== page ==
Grounded in Tradition: The History of the Jamaican Beef Patty

02 - 11 - 2023
Juici Patties

Jamaica has a rich tradition of flavorful food with bold flavors built around cuisines and techniques from the Caribbean, Africa, Asia, and Europe. One of the island’s most beloved foods is the Jamaican beef patty, which has a long tradition dating back to the 17th century.

What is a Jamaican Beef Patty?

A semi-circular flaky pastry shaped like a turnover, the Jamaican beef patty holds a variety of fillings and spices. This handheld pastry is formed by folding circular dough over the savory filling—traditionally seasoned ground beef, but it can be filled with chicken, pork, lamb, shrimp, lobster, mixed vegetables, fish, soy, ackee, or cheese.

The flaky shell is tinted a golden yellow due to the recipe containing egg yolk or turmeric. In Jamaica, it can be a snack or a full meal. When made in the United Kingdom, the Jamaican beef patty’s pastry is frequently prepared as a suet crust to achieve its signature flakiness, and curry powder with turmeric gives its traditional golden appearance.

The Origins of the Jamaican Beef Patty

The Jamaican beef patty is derived from the Cornish pasty, similar to a turnover or an empanada. The pasty was introduced to Jamaica by Cornish sailors in the 17th century who’d arrived on the island to trade spices and sugar.

The spices came about from a melding of flavors in Jamaica. The East Indian indentured servants of the colonials added cumin and curries and enslaved Africans gave depth with the addition of cayenne pepper. The Jamaican beef patty gets its firecracker flavor from the Scotch bonnet hot pepper local to Jamaica. 

Controversy in Canada over the Beef Patty

The Jamaican beef patty in the 1970s and 1980s was becoming as popular in Canada as it had been in Jamaica and elsewhere around the Caribbean. At the same time, fast food chains and grocery stores had meat production working at peak capacity to fulfill an all-time high demand.

With high demand comes high stakes. The fast food industry referred to their hamburgers as beef patties due to the Meat Inspections Act guidelines, which stated beef patties were not to be encased in dough.

Jamaican bakery owners were selling Jamaican beef patties under the same name as part of their heritage, just like they had in the Caribbean.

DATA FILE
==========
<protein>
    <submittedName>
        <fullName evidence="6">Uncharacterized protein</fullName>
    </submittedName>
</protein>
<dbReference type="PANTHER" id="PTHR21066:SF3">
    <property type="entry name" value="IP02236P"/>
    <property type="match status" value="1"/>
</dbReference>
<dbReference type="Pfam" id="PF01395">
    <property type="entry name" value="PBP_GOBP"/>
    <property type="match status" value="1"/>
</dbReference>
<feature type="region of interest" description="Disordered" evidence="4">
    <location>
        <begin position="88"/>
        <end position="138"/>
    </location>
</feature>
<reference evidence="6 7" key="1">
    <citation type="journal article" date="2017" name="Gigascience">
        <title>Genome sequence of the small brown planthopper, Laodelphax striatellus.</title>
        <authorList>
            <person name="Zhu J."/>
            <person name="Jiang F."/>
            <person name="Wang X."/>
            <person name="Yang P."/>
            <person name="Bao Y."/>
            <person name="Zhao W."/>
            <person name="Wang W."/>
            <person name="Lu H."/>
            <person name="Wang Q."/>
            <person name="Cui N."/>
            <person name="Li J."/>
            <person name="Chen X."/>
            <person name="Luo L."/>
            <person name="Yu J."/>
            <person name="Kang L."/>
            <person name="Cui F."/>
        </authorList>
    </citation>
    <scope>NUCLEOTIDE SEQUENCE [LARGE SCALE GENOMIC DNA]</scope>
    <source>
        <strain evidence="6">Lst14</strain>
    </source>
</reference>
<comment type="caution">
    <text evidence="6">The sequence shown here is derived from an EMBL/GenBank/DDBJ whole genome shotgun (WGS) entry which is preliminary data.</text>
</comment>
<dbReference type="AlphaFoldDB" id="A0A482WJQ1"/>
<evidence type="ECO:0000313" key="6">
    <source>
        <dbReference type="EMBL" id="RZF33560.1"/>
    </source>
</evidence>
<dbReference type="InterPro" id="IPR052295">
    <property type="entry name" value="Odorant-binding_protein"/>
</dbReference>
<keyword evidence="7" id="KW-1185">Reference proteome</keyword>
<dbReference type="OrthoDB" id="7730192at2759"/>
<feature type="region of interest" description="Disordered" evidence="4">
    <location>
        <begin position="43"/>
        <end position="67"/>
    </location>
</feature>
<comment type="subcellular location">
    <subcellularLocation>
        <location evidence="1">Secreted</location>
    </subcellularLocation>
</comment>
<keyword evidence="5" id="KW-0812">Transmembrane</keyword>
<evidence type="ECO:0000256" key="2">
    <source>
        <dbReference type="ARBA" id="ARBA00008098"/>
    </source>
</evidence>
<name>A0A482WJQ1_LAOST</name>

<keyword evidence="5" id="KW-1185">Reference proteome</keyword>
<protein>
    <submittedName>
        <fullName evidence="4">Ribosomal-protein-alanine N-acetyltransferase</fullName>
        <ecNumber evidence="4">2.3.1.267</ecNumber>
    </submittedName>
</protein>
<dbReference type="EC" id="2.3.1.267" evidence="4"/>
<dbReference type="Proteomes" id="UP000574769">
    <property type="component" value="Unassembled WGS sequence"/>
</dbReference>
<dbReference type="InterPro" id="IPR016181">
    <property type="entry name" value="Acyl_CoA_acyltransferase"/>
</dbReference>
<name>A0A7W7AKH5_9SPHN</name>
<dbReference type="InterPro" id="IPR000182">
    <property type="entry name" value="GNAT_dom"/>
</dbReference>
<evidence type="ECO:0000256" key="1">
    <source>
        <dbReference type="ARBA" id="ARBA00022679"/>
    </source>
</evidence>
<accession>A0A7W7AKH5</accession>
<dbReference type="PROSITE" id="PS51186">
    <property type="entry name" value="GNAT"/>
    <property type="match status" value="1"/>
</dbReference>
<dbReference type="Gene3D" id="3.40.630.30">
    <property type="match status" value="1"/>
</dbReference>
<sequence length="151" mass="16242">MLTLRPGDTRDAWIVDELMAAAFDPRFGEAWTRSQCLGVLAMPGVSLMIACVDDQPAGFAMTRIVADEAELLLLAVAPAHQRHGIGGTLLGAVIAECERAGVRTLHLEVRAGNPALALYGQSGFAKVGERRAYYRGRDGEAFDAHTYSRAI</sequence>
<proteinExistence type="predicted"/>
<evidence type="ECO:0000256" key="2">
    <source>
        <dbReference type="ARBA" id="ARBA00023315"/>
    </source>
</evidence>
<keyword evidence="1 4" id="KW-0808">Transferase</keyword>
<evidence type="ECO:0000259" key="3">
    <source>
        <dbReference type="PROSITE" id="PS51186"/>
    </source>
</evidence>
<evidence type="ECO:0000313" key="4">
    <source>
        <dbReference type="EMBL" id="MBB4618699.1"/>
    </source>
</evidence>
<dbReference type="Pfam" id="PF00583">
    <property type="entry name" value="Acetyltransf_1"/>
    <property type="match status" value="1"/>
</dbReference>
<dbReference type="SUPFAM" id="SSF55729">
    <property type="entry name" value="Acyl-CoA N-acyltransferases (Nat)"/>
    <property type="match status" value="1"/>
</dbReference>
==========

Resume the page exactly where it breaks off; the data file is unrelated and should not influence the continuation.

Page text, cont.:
Fast food retailers connected the dots and brought the Jamaican bakeries to the attention of Consumer and Corporate Affairs inspectors to investigate, bringing about the beginning of the storied Patty Wars. 

Bakers who sold Jamaican beef patties were subject to fines if they didn’t adhere to the Meat Inspections Act, and some of the fines were pretty steep—$5,000 to $11,000. Jamaican bakery owners pushed back, citing these regulations were erasing Jamaican history and minimizing the heritage of Jamaican food.

Because of the public’s love of the Jamaican beef patty and other foods, pressure began to mount on the government to fix the Meat Inspections Act to accommodate the Jamaican bakers. In February 1985, key Jamaican business owners met with the Canadian government to resolve the issue, and the government made allowances for the bakers to sell their goods under the name Jamaican patties so they’d be distinguished from other Canadian beef products.

It was a big victory for Jamaican business owners and Jamaican beef patty vendors, and February 23rd was declared Patty Day in Toronto2 to celebrate.

How the Jamaican Beef Patty Has Spread Around the World

As the popularity of the Jamaican beef patty has grown, so too has its geographical reach.

With the migration of Jamaican and Caribbean people to the north, authentic Jamaican beef patty flavors came to the United States and Canada in the 1960s and 1970s. Led by women taking jobs in the healthcare sector, their recipes for Jamaican beef patties came with them. 

Now, the Jamaican beef patty can be found in grocery stores in the UK and Canada as well as Caribbean and West Indian restaurants worldwide. What started as handmade pastries in homes and Jamaican-run bakeries were becoming commercialized in the 1980s and 1990s, particularly in North America. Supermarket chains and restaurants increased demand for these Jamaican staple foods.

As recently as 2016, the New York School system served more than 3 million1 Jamaican beef patties to its students.

The Iconic Juici Patties Jamaican Beef Patty

The Juici Patties brand has an equally storied beginning, with 16-year-old Jukie Chin creating the original Juici Patty in his parents’ kitchen to sell in the family grocery store in the late 1970s.

They were a hit with customers, and word spread about the flavorful Jamaican beef patty available in Rocky Point, Clarendon so well that Mr. Chin was able to open the first Juici Patties restaurant in 1980 in May Pen, Clarendon, Jamaica. 

Since then, the Juici Patties brand has grown to more than 60 locations on the island and has sold around the Caribbean and the world, including in supermarkets in the United Kingdom and Canada.

New Juici Patties franchise locations are beginning to open in the United States as the brand continues to grow.

Interested in where you might find a “beef patty near me?” Good news! Juici Patties is expanding in the United States, beginning throughout the Southeast. Those bold, delectable beef patties may be near you before you know it!

1 Source: “Jamaican Beef Patty Extends Its Reach” NYTimes.com

2 Source: “The Surprisingly Controversial History of Toronto’s Iconic Jamaican Patties” FoodNetwork.ca

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